Arizona’s presidential preference election on Feb. 5 will feature at least 37 candidates, more than half of whom appear to be political jokers intent on juking state election rules simply to get their names on the official ballot.
Consider the list of candidates who filed the necessary paperwork by Friday afternoon.
On the Democratic side, ballots will feature a “Who’s Who” selection of national candidates that includes Hillary Clinton, Christopher Dodd, John Edwards, Mike Gravel, Barack Obama and Bill Richardson.
But Democratic ballots also will feature a “Who’s That?” slate of candidates that includes people named Peter “Simon” Bollander, William Campbell, Edward Dobson, Tish Haymer, Rich Lee, Frank Lynch, Leland Montell, Michael Oatman, Chuck See, Philip Tanner, Evelyn Vitullo and Sandy Whitehouse.
On the Republican side, the “Who’s Who” side of the ledger features national candidates Rudy Giuliani, Duncan Hunter, Alan Keyes, John McCain, Ron Paul, Mitt Romney and Fred Thompson.
The GOP “Who’s That?” selection includes people named Hugh Cort, Jerry Curry, John Michael Fitzpatrick, Bob Forthan, Daniel Gilbert, Frank McEnulty, John R. McGrath, James Creighton Mitchell Jr., David Ruben, Michael P. Shaw, Jack Shepard and Charles Skelley.
At least 13 of the presidential candidates live in Tucson and appear to have exactly zero political experience and zero hope of being elected.
“You know, I cannot comment officially on any of that other than to tell you that the process for appearing on the presidential preference ballot is different than it is to appear in the primary election,” said state election director Joe Kanefield.
The process to appear on the presidential preference ballots requires little more than completing a notarized two-page form affirming that the candidate is a natural-born U.S. citizen, at least 35 years old and has been a U.S. resident for at least 14 years.
State laws for primary elections, such as those for the U.S. Senate and governor’s office, are different. Primary elections require candidates to gather petitions from registered voters.
Kanefield said he was at a loss to explain the surge of presidential aspirants from Tucson, though the surge of would-be candidates certainly could have something to do with Project White House, an effort by the Tucson Weekly, an alternative newspaper based in the Old Pueblo.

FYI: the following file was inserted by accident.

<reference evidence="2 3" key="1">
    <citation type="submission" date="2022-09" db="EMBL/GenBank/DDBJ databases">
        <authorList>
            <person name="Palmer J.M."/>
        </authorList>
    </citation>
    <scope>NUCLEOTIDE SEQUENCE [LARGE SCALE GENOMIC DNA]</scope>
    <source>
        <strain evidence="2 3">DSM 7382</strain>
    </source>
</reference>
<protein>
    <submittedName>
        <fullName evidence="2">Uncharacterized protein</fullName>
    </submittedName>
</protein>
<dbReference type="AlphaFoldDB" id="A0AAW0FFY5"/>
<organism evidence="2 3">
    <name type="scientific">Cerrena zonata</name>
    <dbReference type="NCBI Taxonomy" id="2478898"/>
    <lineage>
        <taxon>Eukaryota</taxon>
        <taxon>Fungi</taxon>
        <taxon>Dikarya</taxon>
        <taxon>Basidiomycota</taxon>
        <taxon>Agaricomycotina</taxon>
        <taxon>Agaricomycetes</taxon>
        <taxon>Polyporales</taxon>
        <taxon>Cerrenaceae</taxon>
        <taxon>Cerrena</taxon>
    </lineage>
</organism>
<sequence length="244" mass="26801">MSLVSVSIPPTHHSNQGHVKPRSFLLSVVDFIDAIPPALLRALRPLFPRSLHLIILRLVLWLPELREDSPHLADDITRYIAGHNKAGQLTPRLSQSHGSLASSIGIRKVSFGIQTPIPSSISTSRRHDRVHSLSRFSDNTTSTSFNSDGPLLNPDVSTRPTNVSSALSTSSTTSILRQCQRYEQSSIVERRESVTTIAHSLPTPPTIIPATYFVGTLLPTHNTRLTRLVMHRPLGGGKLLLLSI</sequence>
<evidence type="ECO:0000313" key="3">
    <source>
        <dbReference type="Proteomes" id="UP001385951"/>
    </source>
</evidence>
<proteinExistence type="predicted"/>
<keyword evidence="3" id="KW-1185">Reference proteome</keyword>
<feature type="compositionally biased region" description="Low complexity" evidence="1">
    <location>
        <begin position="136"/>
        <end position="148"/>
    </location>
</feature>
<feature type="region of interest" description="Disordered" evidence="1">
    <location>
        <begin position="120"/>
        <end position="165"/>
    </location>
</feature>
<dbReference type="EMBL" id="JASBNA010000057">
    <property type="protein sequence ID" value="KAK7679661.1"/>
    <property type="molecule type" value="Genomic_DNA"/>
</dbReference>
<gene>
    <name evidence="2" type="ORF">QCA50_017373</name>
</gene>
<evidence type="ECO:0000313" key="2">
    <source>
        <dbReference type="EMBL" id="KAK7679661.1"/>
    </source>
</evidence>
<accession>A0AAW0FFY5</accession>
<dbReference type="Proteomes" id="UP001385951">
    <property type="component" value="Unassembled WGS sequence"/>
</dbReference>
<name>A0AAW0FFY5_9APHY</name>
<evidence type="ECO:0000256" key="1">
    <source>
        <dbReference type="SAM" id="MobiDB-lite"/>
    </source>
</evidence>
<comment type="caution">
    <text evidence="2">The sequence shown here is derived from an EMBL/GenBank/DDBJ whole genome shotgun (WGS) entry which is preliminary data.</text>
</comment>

According to its Web site, Tucson Weekly is encouraging its readers to run for office with the promise of giving ink to those candidates its editors deem newsworthy.
Kanefield said elections officials will continue to accept applications until 5 p.m. Monday.
“We just receive these things and ensure that they’re in proper order,” he said. “If so, then they will be certified for the ballot of Feb. 5.”
Arizona Secretary of State Jan Brewer will oversee a drawing in her Phoenix office Tuesday to determine the order in which all of the candidates’ names will appear on the 2008 Democratic and Republican ballots.
A NAME THAT FITS THE JOB
Sandy Whitehouse, who is one of Arizona’s official presidential candidates, is running on the strength of her name. Naturally.
“I’m running for president because my name is Whitehouse,” Whitehouse said.
If elected, she said she would consolidate the first and second lines of all presidential correspondence, thus saving the federal government any money associated with printing the words “President Whitehouse” and the words “White House” on letterhead.
She told the Tribune that the savings would be used to fund universal health care, education for all children, grants to stop global warming and a guest-worker program.
Furthermore, she would halt federal funding for war profiteers, atom bombs, fusion bombs, uranium weaponry, big talk and threats to underdeveloped Third World countries.
“I figure with those two objectives, I will be able to fund all the things this country needs,” Whitehouse said.
Furthermore, she’s retired, so she has enough time on her hands to run the country, said Whitehouse, a great-grandmother who lives in the town of Corona de Tucson.
Whitehouse married into her name decades ago. “It’s a good English name,” she said. Her husband, Bruce Whitehouse, is Corona de Tucson’s fire chief.
Whitehouse said she is running a self-funded campaign to avoid the scourge of lobbyists. So far, she has spent a total of 41 cents, which was used to buy a stamp to send her nominating paperwork to the Secretary of State’s Office.